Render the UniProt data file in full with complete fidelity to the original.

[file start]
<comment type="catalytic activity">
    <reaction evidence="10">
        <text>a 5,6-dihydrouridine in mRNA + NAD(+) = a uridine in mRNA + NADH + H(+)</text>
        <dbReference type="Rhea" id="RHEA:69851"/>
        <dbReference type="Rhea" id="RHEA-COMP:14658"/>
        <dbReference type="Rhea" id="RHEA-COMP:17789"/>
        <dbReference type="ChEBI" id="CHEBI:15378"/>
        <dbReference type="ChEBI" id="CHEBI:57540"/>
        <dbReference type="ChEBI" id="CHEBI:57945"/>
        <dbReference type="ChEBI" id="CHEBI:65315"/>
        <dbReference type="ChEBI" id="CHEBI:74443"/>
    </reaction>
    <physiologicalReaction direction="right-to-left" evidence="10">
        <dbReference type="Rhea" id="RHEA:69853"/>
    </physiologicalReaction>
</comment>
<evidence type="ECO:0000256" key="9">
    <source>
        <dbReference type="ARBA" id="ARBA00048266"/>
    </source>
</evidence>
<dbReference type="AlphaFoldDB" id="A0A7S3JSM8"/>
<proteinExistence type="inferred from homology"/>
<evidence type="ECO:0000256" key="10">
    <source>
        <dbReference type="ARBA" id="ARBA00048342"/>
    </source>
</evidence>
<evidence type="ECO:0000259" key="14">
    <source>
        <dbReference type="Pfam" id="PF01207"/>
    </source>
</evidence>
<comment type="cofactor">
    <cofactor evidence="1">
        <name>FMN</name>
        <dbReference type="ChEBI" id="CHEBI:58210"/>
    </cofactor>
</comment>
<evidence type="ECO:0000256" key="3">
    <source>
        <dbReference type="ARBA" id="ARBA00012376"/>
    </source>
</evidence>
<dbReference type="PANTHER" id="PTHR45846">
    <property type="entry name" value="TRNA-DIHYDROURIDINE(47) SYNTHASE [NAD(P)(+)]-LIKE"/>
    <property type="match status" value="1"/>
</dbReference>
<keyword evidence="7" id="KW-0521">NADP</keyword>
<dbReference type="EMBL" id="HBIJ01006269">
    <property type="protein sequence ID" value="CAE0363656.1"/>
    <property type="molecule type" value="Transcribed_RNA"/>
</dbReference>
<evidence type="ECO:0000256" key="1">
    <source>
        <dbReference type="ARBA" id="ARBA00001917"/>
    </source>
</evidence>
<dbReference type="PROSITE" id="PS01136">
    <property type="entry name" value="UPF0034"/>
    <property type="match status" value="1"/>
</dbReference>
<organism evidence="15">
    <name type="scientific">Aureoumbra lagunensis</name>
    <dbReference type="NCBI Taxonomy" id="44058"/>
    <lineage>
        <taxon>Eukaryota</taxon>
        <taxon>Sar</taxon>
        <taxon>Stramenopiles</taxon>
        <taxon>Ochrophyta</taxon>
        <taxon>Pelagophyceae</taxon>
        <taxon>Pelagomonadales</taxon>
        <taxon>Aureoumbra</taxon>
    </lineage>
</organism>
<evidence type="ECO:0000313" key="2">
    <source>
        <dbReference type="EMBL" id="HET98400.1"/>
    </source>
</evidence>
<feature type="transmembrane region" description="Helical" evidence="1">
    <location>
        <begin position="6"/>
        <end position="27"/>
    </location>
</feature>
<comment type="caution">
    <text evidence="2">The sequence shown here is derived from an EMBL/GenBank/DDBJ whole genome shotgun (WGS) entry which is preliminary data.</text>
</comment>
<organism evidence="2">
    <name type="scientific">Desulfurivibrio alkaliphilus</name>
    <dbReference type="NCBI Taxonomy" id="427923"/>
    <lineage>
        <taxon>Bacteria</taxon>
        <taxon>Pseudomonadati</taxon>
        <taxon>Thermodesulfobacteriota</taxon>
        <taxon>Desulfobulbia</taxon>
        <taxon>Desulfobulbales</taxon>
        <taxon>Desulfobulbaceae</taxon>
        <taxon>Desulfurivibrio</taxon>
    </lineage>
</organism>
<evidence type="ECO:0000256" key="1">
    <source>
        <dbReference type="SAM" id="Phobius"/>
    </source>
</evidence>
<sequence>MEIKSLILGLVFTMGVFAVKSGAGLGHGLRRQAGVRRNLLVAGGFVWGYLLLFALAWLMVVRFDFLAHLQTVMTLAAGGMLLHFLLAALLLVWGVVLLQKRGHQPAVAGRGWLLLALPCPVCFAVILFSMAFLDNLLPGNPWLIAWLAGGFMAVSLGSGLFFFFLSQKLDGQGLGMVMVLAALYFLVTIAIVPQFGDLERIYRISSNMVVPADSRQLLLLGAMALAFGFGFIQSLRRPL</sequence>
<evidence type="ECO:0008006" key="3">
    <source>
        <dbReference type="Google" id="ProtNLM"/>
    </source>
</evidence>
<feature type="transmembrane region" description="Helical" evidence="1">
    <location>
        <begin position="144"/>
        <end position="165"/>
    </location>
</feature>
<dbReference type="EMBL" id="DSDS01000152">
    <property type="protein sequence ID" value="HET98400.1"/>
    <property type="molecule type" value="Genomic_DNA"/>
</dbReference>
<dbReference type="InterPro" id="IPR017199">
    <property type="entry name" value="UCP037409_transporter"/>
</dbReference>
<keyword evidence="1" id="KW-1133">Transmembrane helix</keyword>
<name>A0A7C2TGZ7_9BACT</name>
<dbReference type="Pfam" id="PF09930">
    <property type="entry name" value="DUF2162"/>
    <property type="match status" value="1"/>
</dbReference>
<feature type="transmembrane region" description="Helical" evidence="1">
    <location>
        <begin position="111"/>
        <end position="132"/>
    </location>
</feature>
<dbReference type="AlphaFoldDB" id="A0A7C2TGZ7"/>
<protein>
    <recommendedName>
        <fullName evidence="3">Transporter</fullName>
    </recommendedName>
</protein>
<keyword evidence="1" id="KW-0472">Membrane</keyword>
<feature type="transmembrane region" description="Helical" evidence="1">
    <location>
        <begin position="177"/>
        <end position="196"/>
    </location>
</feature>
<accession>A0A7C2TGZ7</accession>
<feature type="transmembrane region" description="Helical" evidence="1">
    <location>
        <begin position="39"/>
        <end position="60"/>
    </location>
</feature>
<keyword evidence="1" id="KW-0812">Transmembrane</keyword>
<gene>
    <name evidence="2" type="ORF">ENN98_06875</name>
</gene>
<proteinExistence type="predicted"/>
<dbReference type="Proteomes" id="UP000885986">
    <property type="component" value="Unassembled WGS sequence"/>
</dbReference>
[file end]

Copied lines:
<comment type="catalytic activity">
    <reaction evidence="10">
        <text>a 5,6-dihydrouridine in mRNA + NAD(+) = a uridine in mRNA + NADH + H(+)</text>
        <dbReference type="Rhea" id="RHEA:69851"/>
        <dbReference type="Rhea" id="RHEA-COMP:14658"/>
        <dbReference type="Rhea" id="RHEA-COMP:17789"/>
        <dbReference type="ChEBI" id="CHEBI:15378"/>
        <dbReference type="ChEBI" id="CHEBI:57540"/>
        <dbReference type="ChEBI" id="CHEBI:57945"/>
        <dbReference type="ChEBI" id="CHEBI:65315"/>
        <dbReference type="ChEBI" id="CHEBI:74443"/>
    </reaction>
    <physiologicalReaction direction="right-to-left" evidence="10">
        <dbReference type="Rhea" id="RHEA:69853"/>
    </physiologicalReaction>
</comment>
<evidence type="ECO:0000256" key="9">
    <source>
        <dbReference type="ARBA" id="ARBA00048266"/>
    </source>
</evidence>
<dbReference type="AlphaFoldDB" id="A0A7S3JSM8"/>
<proteinExistence type="inferred from homology"/>
<evidence type="ECO:0000256" key="10">
    <source>
        <dbReference type="ARBA" id="ARBA00048342"/>
    </source>
</evidence>
<evidence type="ECO:0000259" key="14">
    <source>
        <dbReference type="Pfam" id="PF01207"/>
    </source>
</evidence>
<comment type="cofactor">
    <cofactor evidence="1">
        <name>FMN</name>
        <dbReference type="ChEBI" id="CHEBI:58210"/>
    </cofactor>
</comment>
<evidence type="ECO:0000256" key="3">
    <source>
        <dbReference type="ARBA" id="ARBA00012376"/>
    </source>
</evidence>
<dbReference type="PANTHER" id="PTHR45846">
    <property type="entry name" value="TRNA-DIHYDROURIDINE(47) SYNTHASE [NAD(P)(+)]-LIKE"/>
    <property type="match status" value="1"/>
</dbReference>
<keyword evidence="7" id="KW-0521">NADP</keyword>
<dbReference type="EMBL" id="HBIJ01006269">
    <property type="protein sequence ID" value="CAE0363656.1"/>
    <property type="molecule type" value="Transcribed_RNA"/>
</dbReference>
<evidence type="ECO:0000256" key="1">
    <source>
        <dbReference type="ARBA" id="ARBA00001917"/>
    </source>
</evidence>
<dbReference type="PROSITE" id="PS01136">
    <property type="entry name" value="UPF0034"/>
    <property type="match status" value="1"/>
</dbReference>
<organism evidence="15">
    <name type="scientific">Aureoumbra lagunensis</name>
    <dbReference type="NCBI Taxonomy" id="44058"/>
    <lineage>
        <taxon>Eukaryota</taxon>
        <taxon>Sar</taxon>
        <taxon>Stramenopiles</taxon>
        <taxon>Ochrophyta</taxon>
        <taxon>Pelagophyceae</taxon>
        <taxon>Pelagomonadales</taxon>
        <taxon>Aureoumbra</taxon>
    </lineage>
</organism>
<evidence type="ECO:0000313" key="2">
    <source>
        <dbReference type="EMBL" id="HET98400.1"/>
    </source>
</evidence>
<feature type="transmembrane region" description="Helical" evidence="1">
    <location>
        <begin position="6"/>
        <end position="27"/>
    </location>
</feature>
<comment type="caution">
    <text evidence="2">The sequence shown here is derived from an EMBL/GenBank/DDBJ whole genome shotgun (WGS) entry which is preliminary data.</text>
</comment>
<organism evidence="2">
    <name type="scientific">Desulfurivibrio alkaliphilus</name>
    <dbReference type="NCBI Taxonomy" id="427923"/>
    <lineage>
        <taxon>Bacteria</taxon>
        <taxon>Pseudomonadati</taxon>
        <taxon>Thermodesulfobacteriota</taxon>
        <taxon>Desulfobulbia</taxon>
        <taxon>Desulfobulbales</taxon>
        <taxon>Desulfobulbaceae</taxon>
        <taxon>Desulfurivibrio</taxon>
    </lineage>
</organism>
<evidence type="ECO:0000256" key="1">
    <source>
        <dbReference type="SAM" id="Phobius"/>
    </source>
</evidence>
<sequence>MEIKSLILGLVFTMGVFAVKSGAGLGHGLRRQAGVRRNLLVAGGFVWGYLLLFALAWLMVVRFDFLAHLQTVMTLAAGGMLLHFLLAALLLVWGVVLLQKRGHQPAVAGRGWLLLALPCPVCFAVILFSMAFLDNLLPGNPWLIAWLAGGFMAVSLGSGLFFFFLSQKLDGQGLGMVMVLAALYFLVTIAIVPQFGDLERIYRISSNMVVPADSRQLLLLGAMALAFGFGFIQSLRRPL</sequence>
<evidence type="ECO:0008006" key="3">
    <source>
        <dbReference type="Google" id="ProtNLM"/>
    </source>
</evidence>
<feature type="transmembrane region" description="Helical" evidence="1">
    <location>
        <begin position="144"/>
        <end position="165"/>
    </location>
</feature>
<dbReference type="EMBL" id="DSDS01000152">
    <property type="protein sequence ID" value="HET98400.1"/>
    <property type="molecule type" value="Genomic_DNA"/>
</dbReference>
<dbReference type="InterPro" id="IPR017199">
    <property type="entry name" value="UCP037409_transporter"/>
</dbReference>
<keyword evidence="1" id="KW-1133">Transmembrane helix</keyword>
<name>A0A7C2TGZ7_9BACT</name>
<dbReference type="Pfam" id="PF09930">
    <property type="entry name" value="DUF2162"/>
    <property type="match status" value="1"/>
</dbReference>
<feature type="transmembrane region" description="Helical" evidence="1">
    <location>
        <begin position="111"/>
        <end position="132"/>
    </location>
</feature>
<dbReference type="AlphaFoldDB" id="A0A7C2TGZ7"/>
<protein>
    <recommendedName>
        <fullName evidence="3">Transporter</fullName>
    </recommendedName>
</protein>
<keyword evidence="1" id="KW-0472">Membrane</keyword>
<feature type="transmembrane region" description="Helical" evidence="1">
    <location>
        <begin position="177"/>
        <end position="196"/>
    </location>
</feature>
<accession>A0A7C2TGZ7</accession>
<feature type="transmembrane region" description="Helical" evidence="1">
    <location>
        <begin position="39"/>
        <end position="60"/>
    </location>
</feature>
<keyword evidence="1" id="KW-0812">Transmembrane</keyword>
<gene>
    <name evidence="2" type="ORF">ENN98_06875</name>
</gene>
<proteinExistence type="predicted"/>
<dbReference type="Proteomes" id="UP000885986">
    <property type="component" value="Unassembled WGS sequence"/>
</dbReference>